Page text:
“At General Motors all of us really know today that we don’t dare cannibalize our offerings. That’s a waste of money. There is no room to make those kinds of mistakes.”
Analysts say that GMC could be a big winner as more buyers are drawn toward trucks and sport utility vehicles.
Alan Young, a GMC dealer in North Richland Hills, says he hopes they are right.
“I think the truck market will be the market to save a lot of car dealerships in the 1990s,” Young said.
“People seemed to have developed a certain bias toward trucks. The minivan and sport utilities all drive more like cars than trucks, and pickups now seat more people and have more of the features found on cars.
“All those things have made the truck more desirable than it was five or six years ago.”
After redesigning its popular Suburban last year, the division plans to release new products about every six months to 12 months, said Roberts, who met last week with GMC dealers in the Metroplex.
First up will be its 1994 Sonoma. It blends aerodynamic styling into a full family of pickups with multiple powertrain and drivetrain configurations and a variety of cab and box styles aimed at appealing to a broad customer base.
The compact truck contains several exterior and interior design changes that will make its stand apart from Chevrolet’s compact S-10 pickup.
The all-new Sonoma will enter dealer showrooms this fall as a 1994 model.
The Sonoma will be followed by an all-new sport utility vehicle to replace the GMC Jimmy.
Few details are known about the new Jimmy, but dealers expect it to be competitive with Jeep’s prized Grand Cherokee.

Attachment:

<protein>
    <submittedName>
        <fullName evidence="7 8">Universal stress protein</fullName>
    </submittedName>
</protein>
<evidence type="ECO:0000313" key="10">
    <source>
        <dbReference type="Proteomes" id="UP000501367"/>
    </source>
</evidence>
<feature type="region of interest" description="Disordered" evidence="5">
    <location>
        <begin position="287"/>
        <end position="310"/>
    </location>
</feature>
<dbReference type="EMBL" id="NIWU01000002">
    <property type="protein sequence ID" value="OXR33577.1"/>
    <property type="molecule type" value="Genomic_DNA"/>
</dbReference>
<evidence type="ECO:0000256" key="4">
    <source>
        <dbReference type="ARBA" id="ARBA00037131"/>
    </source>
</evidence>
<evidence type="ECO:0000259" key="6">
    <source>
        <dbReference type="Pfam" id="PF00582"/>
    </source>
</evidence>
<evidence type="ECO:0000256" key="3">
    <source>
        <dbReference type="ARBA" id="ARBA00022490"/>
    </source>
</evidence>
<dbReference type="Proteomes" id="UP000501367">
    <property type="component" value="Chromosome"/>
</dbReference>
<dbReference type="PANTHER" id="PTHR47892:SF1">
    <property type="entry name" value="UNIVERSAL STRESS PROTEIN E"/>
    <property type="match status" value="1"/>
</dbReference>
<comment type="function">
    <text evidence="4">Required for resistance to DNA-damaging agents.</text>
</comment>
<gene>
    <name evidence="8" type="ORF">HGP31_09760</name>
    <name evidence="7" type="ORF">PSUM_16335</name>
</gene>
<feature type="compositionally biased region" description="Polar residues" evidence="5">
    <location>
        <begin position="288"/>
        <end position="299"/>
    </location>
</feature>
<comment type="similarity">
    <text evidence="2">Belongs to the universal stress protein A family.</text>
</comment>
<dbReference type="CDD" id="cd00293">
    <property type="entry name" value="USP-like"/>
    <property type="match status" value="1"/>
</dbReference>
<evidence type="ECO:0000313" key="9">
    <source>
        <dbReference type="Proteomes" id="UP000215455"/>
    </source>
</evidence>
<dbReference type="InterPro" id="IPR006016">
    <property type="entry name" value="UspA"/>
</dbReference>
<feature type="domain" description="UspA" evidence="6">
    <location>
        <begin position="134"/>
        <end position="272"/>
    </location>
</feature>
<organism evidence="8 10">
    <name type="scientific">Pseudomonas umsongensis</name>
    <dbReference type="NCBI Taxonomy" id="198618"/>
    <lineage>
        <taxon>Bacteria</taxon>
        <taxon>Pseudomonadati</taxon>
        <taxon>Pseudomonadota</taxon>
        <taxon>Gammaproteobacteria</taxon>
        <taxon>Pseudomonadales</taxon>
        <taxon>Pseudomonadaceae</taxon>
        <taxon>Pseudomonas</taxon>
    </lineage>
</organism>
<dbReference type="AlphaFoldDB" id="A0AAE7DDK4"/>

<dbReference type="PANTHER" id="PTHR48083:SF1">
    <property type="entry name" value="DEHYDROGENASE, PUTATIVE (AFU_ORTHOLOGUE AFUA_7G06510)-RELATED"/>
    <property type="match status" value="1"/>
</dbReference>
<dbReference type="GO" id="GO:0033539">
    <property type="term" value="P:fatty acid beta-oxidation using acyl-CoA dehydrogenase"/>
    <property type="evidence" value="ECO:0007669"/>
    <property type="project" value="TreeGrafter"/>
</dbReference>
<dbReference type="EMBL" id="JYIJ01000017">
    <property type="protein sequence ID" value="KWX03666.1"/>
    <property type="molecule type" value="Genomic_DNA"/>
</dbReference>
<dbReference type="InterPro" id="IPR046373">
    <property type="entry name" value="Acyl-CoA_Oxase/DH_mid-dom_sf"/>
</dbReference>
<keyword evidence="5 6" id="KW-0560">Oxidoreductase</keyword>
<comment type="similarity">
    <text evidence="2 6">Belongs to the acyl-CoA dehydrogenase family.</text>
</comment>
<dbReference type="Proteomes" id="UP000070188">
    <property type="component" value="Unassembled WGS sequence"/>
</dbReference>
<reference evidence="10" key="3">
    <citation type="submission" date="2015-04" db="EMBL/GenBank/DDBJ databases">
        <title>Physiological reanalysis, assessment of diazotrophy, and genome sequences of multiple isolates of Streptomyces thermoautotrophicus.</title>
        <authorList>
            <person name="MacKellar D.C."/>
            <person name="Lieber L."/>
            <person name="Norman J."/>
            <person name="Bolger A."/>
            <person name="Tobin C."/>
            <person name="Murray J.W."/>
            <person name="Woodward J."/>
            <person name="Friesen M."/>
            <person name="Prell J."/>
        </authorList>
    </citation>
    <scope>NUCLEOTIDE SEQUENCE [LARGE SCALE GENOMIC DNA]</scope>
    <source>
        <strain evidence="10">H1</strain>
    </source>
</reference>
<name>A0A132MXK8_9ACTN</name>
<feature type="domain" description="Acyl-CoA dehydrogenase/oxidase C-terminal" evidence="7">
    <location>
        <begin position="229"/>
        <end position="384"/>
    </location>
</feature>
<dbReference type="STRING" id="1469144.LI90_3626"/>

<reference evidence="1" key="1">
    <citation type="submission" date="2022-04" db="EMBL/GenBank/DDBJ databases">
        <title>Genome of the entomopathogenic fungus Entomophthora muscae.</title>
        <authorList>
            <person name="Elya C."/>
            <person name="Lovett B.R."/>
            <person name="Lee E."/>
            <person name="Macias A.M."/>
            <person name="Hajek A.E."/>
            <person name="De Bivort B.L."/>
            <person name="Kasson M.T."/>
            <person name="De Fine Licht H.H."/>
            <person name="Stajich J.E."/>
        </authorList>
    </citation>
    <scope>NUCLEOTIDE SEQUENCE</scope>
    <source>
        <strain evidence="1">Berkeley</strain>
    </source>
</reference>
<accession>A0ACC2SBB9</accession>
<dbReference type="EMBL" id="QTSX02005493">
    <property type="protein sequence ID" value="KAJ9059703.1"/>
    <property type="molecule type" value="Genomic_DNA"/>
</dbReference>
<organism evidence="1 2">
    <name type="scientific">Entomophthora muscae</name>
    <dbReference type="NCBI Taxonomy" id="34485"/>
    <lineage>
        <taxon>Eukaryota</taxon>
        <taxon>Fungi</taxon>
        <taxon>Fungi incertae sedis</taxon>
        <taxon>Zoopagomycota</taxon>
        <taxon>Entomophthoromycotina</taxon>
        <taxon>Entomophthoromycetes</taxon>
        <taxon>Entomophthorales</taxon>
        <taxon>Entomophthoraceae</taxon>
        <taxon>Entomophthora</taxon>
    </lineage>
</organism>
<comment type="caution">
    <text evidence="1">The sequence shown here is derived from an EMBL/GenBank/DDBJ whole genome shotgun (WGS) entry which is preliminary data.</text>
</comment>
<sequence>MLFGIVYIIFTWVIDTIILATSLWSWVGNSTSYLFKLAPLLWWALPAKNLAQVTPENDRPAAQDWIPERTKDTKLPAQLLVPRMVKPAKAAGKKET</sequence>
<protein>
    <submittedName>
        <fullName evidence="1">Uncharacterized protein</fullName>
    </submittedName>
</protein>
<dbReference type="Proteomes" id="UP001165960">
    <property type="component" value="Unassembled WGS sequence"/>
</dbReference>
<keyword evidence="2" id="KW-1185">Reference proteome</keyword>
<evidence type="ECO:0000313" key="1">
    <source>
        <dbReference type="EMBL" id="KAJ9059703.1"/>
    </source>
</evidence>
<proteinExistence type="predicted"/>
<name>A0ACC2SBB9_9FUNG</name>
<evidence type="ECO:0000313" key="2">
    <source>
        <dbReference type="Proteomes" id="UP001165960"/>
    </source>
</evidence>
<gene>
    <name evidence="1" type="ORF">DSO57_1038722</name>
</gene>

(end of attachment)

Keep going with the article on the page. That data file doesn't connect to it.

It will have, analysts say, all-time four-wheel-drive capability, four-wheel anti-lock brakes and a driver-side air bag.
As with the Sonoma, Roberts promises that the Jimmy will be distinctly different from the new Blazer sport utility vehicle that Chevrolet will soon market.
“We think there can be a volume product for that market and a niche product for that market,” Roberts said.
“The sport utility really fits our profile. Quite honestly, those people that are demanding those types of appointments are willing to pay more for them.”
After the new Jimmy, dealers say they expect a new Sierra pickup and are hoping for another niche vehicle similar to the GMC Typhoon and Yukon.
The Typhoon, priced at $29,795, is a compact two-door sport utility vehicle offered with a 4.3-liter, turbocharged V-6 engine, four-speed automatic transmission and full-time all-wheel drive.
The Yukon, sold at $20,838, is a full-size sport utility vehicle with a 5.7-liter V-8 engine, electronic four-speed transmission. It offers four-wheel drive as standard equipment.
The two sport utility vehicles are not high-volume sellers, but their technological base helps GMC’s image among buyers, dealers say.
“We’re really excited about the future,” Roberts said.
“The corporation and management team today really understand the importance of trucks.
“But we don’t think anybody in the marketplace will lay down and play dead for us. We’re going to go out and work for it.”
March 10, 1993
Author: Michael D. Towle; Star-Telegram Writer
Copyright 1993, 1994 STAR-TELEGRAM INC.